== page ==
Prior to the Windows NT 4.0 release of COM, the format of a marshaled object reference was undocumented. To allow third parties to build COM-aware network products, the format was publicly documented in 1996 and submitted as an Internet draft standard. Figure 5.2 shows the format of a marshaled object reference. The header of the marshaled object reference begins with a distinguished signature ('MEOW')6 and a flags field indicates the marshaling technique used (e.g., standard marshaling, custom marshaling) as well as the IID of the interface contained in the reference. Assuming standard marshaling is used, a subheader of the object reference indicates how many external references this marshaled reference represents. This external reference count is part of COM's distributed garbage collection protocol and does not directly correspond to the AddRef/Release reference count that the object may implement. The interesting elements of the object reference are the OXID/OID/IPID tuple that uniquely identify an interface pointer. Each apartment in the network is assigned a unique Object Exporter Identifier (OXID) at apartment creation time. This OXID is used to find network/IPC addressing information when a proxy first connects to the object. The Object Identifier (OID) uniquely identifies a COM identity in the network and is used by CoUnmarshalInterface to maintain the COM identity laws for proxies. The Interface Pointer Identifier (IPID) uniquely identifies an interface pointer in an apartment and is placed in the header of each subsequent method request. The IPID is used to efficiently dispatch ORPC requests to the correct interface pointer in the object's apartment.

Figure 5.2 Standard Marshal Object Reference

Although OXIDs are interesting as logical identifiers, by themselves they are useless, as the proxy will need to use some IPC mechanism or network protocol to contact the object's apartment. To translate OXIDs into fully qualified network or IPC addresses, each COM-enabled host machine provides an OXID Resolver (OR) service. Under Windows NT 4.0, the OR is implemented as part of the RPCSS service. When an apartment is first initialized, COM allocates an OXID and registers it with the local OR. This means that each OR knows of all running apartments on the local system. The OR also keeps track of the local IPC port for each apartment. When CoUnmarshalInterface needs to connect a new proxy to the object's apartment, the local OR is consulted to resolve the OXID into a valid IPC or network address. If the unmarshal occurs on the same machine as the object's apartment, then the OR simply looks up the OXID in its local OXID table and returns a local IPC address. If the unmarshal occurs on a host machine other than that of the object, the local OR first checks to see if it has encountered the OXID in the recent past by consulting a cache of recently resolved remote OXIDs. If the OXID has not been encountered recently, it forwards the request to the OR on the host machine of the object using RPC. Note that the marshaled object reference contains the object's host address in a format suitable for a variety of network protocols, so the unmarshal-side OR knows where to forward the request.

To allow distributed OXID resolution, the OR service on each host machine listens for remote OXID resolution requests on a well-known endpoint (port 135 for TCP and UDP) for each supported network protocol. When an OXID resolution request is received from the network, the local OXID table is consulted. The resolution request will indicate which network protocols the client machine supports. If the requested apartment's process has not yet started to use one of the requested protocols, the OR will contact the COM library in the object's apartment using local IPC and cause the object's process to start using the requested protocol. Once this occurs, the OR will note the new network address of the apartment in the local OXID table. After the new network address is recorded, the address is returned to the unmarshal-side OR, where it is cached to avoid additional network requests for commonly used apartments. Although it may seem odd not just to write out the object's fully qualified network addresses in the marshaled object reference, the level of indirection afforded by protocol-independent apartment IDs (OXIDs) allows a COM-based process to postpone using network protocols until they are needed. This is especially important because COM can operate over a variety of different protocols (not just TCP), and requiring every process to listen for requests using all supported protocols would be extremely inefficient. In fact, if a COM-based process never exports pointers to off-host clients, it will never consume any network resources whatsoever.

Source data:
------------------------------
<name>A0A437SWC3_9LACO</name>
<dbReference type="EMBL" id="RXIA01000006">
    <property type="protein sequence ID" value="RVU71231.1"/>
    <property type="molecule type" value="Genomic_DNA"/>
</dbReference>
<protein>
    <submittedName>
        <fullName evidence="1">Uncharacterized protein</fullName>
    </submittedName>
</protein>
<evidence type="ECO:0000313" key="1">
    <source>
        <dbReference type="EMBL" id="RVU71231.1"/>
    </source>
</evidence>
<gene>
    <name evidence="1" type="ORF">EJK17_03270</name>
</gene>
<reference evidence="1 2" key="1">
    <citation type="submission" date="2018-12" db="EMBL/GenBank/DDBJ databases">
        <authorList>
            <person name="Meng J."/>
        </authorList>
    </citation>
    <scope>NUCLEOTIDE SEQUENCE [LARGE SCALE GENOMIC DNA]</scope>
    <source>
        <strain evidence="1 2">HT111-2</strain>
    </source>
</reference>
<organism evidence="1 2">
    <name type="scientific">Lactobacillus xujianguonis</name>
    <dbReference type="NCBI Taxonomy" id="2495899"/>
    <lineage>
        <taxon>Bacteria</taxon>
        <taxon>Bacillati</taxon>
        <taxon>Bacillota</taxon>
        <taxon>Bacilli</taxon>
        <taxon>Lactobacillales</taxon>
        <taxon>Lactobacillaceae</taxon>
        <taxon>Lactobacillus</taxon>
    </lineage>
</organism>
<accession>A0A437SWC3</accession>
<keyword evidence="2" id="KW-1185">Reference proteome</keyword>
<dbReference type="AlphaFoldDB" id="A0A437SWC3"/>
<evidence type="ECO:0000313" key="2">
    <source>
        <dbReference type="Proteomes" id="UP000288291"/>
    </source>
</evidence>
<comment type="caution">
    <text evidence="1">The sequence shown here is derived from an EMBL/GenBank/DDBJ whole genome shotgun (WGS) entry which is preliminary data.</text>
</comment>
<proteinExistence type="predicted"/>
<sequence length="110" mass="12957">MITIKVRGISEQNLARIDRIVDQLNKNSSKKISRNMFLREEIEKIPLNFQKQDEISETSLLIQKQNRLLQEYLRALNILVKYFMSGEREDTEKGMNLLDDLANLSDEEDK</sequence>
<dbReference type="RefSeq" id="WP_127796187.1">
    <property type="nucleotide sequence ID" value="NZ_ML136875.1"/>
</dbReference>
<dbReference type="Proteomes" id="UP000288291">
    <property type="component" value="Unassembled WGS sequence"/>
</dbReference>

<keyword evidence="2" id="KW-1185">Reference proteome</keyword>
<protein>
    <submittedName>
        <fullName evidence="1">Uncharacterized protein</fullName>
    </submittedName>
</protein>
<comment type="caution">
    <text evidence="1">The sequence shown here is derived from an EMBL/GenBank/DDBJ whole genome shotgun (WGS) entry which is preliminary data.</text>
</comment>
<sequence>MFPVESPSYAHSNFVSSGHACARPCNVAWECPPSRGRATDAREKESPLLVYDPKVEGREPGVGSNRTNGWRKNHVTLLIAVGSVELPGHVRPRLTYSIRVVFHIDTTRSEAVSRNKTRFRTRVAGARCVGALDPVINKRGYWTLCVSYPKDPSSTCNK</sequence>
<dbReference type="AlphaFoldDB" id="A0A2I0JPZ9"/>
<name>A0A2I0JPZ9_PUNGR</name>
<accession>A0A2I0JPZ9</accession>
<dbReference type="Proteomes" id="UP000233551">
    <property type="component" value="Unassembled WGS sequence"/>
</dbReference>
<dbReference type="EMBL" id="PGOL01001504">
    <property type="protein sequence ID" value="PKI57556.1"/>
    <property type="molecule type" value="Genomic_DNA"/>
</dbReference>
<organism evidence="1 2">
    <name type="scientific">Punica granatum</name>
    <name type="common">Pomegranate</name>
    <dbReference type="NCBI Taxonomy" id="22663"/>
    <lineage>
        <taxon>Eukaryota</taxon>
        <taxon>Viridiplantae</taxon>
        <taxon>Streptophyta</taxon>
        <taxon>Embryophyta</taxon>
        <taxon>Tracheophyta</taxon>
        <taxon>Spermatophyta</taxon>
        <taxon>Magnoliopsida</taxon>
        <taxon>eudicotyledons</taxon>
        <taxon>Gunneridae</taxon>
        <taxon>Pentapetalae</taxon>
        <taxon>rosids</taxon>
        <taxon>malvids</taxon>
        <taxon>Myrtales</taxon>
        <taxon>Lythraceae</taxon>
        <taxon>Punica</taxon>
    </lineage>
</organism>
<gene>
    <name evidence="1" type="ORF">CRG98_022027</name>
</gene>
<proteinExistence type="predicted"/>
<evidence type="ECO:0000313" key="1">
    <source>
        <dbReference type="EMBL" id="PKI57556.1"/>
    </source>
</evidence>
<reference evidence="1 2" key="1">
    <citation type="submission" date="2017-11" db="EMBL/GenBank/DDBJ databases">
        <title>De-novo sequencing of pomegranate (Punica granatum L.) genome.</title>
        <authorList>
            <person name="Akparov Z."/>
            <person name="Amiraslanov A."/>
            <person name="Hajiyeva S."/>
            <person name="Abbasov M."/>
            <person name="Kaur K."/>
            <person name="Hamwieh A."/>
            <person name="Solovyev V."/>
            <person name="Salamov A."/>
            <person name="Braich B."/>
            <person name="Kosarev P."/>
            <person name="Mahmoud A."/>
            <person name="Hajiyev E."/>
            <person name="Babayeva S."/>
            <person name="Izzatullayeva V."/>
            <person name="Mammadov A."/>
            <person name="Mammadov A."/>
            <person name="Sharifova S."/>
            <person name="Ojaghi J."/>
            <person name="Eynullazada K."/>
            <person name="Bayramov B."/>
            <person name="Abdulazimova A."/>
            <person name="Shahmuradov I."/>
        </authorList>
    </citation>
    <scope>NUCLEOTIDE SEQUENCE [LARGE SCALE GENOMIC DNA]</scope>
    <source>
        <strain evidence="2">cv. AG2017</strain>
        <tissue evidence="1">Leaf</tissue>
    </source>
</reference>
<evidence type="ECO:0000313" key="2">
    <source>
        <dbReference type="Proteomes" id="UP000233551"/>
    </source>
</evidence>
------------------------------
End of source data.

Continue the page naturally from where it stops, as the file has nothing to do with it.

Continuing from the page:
4 If the importing apartment is the apartment that the object belongs to, no proxy will be used and the imported pointer will point directly to the object. 

5 UDP is preferred over TCP due to the excessive overhead of TCP connection establishment. COM, like DCE RPC, piggybacks its security and protocol synchronization information in the packet headers used to transmit the first RPC request. Because COM-based systems tend to set up and tear down many transient connections, UDP is the superior choice. When using datagram transports such as UDP, the RPC runtime library reimplements the error correction and flow/congestion control algorithms of TCP.

6 A Microsoft Program Manager who shall remain anonymous claims that MEOW stands for Microsoft Extended Object Wire representation. The author, while somewhat gullible, is skeptical of this story but is willing to give the aforementioned source the benefit of the doubt.

© 1998 by Addison Wesley Longman, Inc. All rights reserved.